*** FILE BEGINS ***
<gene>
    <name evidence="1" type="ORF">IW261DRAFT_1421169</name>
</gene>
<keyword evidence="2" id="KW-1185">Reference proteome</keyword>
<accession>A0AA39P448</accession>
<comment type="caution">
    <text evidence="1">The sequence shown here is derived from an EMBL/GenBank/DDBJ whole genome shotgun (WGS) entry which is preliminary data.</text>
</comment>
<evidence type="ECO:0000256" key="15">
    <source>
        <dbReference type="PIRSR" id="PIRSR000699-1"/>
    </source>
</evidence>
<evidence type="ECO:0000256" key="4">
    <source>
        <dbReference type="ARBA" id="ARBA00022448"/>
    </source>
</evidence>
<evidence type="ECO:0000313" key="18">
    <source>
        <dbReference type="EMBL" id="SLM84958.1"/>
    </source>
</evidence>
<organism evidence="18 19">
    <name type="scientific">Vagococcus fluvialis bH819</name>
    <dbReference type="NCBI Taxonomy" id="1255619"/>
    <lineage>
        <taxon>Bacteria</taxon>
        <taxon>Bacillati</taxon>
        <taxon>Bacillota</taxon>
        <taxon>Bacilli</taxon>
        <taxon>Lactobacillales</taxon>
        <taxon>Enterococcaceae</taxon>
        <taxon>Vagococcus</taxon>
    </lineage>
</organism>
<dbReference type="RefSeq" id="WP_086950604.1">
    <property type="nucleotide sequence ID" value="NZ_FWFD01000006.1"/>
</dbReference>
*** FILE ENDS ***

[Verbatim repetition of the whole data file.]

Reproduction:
<gene>
    <name evidence="1" type="ORF">IW261DRAFT_1421169</name>
</gene>
<keyword evidence="2" id="KW-1185">Reference proteome</keyword>
<accession>A0AA39P448</accession>
<comment type="caution">
    <text evidence="1">The sequence shown here is derived from an EMBL/GenBank/DDBJ whole genome shotgun (WGS) entry which is preliminary data.</text>
</comment>
<evidence type="ECO:0000256" key="15">
    <source>
        <dbReference type="PIRSR" id="PIRSR000699-1"/>
    </source>
</evidence>
<evidence type="ECO:0000256" key="4">
    <source>
        <dbReference type="ARBA" id="ARBA00022448"/>
    </source>
</evidence>
<evidence type="ECO:0000313" key="18">
    <source>
        <dbReference type="EMBL" id="SLM84958.1"/>
    </source>
</evidence>
<organism evidence="18 19">
    <name type="scientific">Vagococcus fluvialis bH819</name>
    <dbReference type="NCBI Taxonomy" id="1255619"/>
    <lineage>
        <taxon>Bacteria</taxon>
        <taxon>Bacillati</taxon>
        <taxon>Bacillota</taxon>
        <taxon>Bacilli</taxon>
        <taxon>Lactobacillales</taxon>
        <taxon>Enterococcaceae</taxon>
        <taxon>Vagococcus</taxon>
    </lineage>
</organism>
<dbReference type="RefSeq" id="WP_086950604.1">
    <property type="nucleotide sequence ID" value="NZ_FWFD01000006.1"/>
</dbReference>